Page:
The keycaps can also be replaced with better quality caps with more durable plastics or letters that can be significantly more abused before they wear out. You can add designs, colors, name and logo personalization! Thanks to mechanical keyboards, the possibilities are endless.
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Looking through the best mechanical keyboard reviews, the main concern is usually getting a good keyboard that will last longer, especially if you will use it regularly. Mechanical keyboards are durable despite the manufacturer because they use mechanical switches that are certified to be durable. They are highly resistant to repeated impacts as they use metal on metal contact points, making them able to withstand over 50 million keystrokes compared to cleaning mechanical keyboards. The rolled-up rubber domes and sticky keycaps make regular keyboards easily damaged.
The most important aspect to pay attention to when choosing a keyboard is the feel and resistance of the keys. If you value the solid click that comes with a mechanical keyboard, you might not like the mushy and spongy feel of a regular keyboard. This is because the rubber dome beneath the regular keys of the keyboard provides non-linear resistance to pressure, giving the impression of wobbling. The problem with mechanical keys is the audible noise they make when clicked, although there are people who find the feeling pleasant.
Mechanical keyboards allow you to press more keys at the same time compared to a regular membrane keyboard. This means you will have no problem using a mechanical keyboard to get a good gaming experience. You get good mechanical gaming keyboards even if you’re on a budget.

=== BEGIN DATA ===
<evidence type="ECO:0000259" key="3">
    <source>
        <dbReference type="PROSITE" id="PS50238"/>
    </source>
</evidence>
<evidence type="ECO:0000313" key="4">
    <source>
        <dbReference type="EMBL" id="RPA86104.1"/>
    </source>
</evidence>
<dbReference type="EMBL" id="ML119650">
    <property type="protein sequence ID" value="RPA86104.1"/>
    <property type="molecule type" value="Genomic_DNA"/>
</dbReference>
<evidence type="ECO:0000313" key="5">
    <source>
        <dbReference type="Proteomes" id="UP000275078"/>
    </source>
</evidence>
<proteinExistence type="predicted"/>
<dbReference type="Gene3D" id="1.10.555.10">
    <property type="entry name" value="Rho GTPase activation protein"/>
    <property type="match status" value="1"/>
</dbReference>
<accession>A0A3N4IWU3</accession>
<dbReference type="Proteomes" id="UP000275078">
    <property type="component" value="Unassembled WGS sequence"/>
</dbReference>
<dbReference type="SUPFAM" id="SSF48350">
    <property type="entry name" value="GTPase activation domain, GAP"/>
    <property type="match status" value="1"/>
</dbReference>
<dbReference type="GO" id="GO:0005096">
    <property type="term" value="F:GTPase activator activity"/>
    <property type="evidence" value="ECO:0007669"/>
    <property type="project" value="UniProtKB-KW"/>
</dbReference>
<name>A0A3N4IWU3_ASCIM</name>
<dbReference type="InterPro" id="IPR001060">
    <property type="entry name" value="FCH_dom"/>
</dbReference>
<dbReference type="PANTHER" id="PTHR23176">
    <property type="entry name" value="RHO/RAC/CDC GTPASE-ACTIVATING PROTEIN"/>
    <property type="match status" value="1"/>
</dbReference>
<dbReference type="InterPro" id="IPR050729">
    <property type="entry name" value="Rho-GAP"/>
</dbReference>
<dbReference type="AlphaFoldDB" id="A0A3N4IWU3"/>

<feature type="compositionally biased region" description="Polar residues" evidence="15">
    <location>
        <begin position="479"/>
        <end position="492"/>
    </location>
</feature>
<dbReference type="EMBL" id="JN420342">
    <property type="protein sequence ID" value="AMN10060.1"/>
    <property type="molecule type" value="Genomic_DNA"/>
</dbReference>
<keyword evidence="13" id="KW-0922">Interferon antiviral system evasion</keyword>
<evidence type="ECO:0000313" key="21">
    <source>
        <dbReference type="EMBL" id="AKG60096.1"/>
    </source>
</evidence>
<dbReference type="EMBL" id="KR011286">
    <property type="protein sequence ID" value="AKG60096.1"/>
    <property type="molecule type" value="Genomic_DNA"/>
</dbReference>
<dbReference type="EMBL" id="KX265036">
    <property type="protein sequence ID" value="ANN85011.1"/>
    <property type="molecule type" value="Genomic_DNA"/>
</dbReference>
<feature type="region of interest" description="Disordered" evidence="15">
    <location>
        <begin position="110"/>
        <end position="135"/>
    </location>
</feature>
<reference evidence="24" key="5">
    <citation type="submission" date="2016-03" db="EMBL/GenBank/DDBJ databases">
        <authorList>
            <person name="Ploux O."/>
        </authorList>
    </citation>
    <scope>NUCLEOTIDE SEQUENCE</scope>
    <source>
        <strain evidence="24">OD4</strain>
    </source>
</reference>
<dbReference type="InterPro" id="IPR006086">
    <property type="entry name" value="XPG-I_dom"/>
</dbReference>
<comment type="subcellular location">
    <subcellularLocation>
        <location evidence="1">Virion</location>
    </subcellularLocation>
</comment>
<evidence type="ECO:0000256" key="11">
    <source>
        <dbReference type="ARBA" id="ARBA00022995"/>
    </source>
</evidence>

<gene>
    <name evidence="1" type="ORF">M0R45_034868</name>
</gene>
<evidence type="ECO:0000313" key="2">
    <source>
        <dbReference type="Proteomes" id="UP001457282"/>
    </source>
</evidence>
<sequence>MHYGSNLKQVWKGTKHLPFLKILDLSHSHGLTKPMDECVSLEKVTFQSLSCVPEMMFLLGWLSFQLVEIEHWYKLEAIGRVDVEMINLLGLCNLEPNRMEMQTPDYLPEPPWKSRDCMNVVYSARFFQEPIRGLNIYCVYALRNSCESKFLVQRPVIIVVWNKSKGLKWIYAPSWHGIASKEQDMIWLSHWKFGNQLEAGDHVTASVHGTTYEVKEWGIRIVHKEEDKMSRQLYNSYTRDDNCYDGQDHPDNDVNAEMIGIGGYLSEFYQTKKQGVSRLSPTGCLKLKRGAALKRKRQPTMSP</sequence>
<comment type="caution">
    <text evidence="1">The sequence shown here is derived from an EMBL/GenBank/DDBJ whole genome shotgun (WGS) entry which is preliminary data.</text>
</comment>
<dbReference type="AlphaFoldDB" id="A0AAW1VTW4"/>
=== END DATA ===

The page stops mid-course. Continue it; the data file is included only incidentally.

The keyboards are susceptible to dust, spills and dirt, so they should be cleaned and maintained from time to time. While regular keyboards are very prone to getting dirty due to sticky rubber, removing and cleaning them is very problematic compared to mechanical keyboards. Mechanical keyboards are therefore easy to maintain as it takes no time to separate, clean and reattach standalone switches and flat plastic.
Photo: Kevin Raposo / KnowTechie
The shape factor is categorized on a scale based on the included key sets. The full-size keyboard has separate keys for all the popular ones: alphanumeric, numeric keypad, function keys, navigation keys, and modifier keys.
The Plethora Of Key Switch Types
Perhaps the most obvious difference between a mechanical keyboard and a “normal” keyboard is the switches.
There are tons of different mechanical switches for keyboards. They are most easily classified according to the physical shape and the fixation of the stem. The latter is the protruding handle to which the keys stick. The “type” of a switch is a characteristic of the switch itself – usually classified as “linear”, “clicking”, or “tactile’.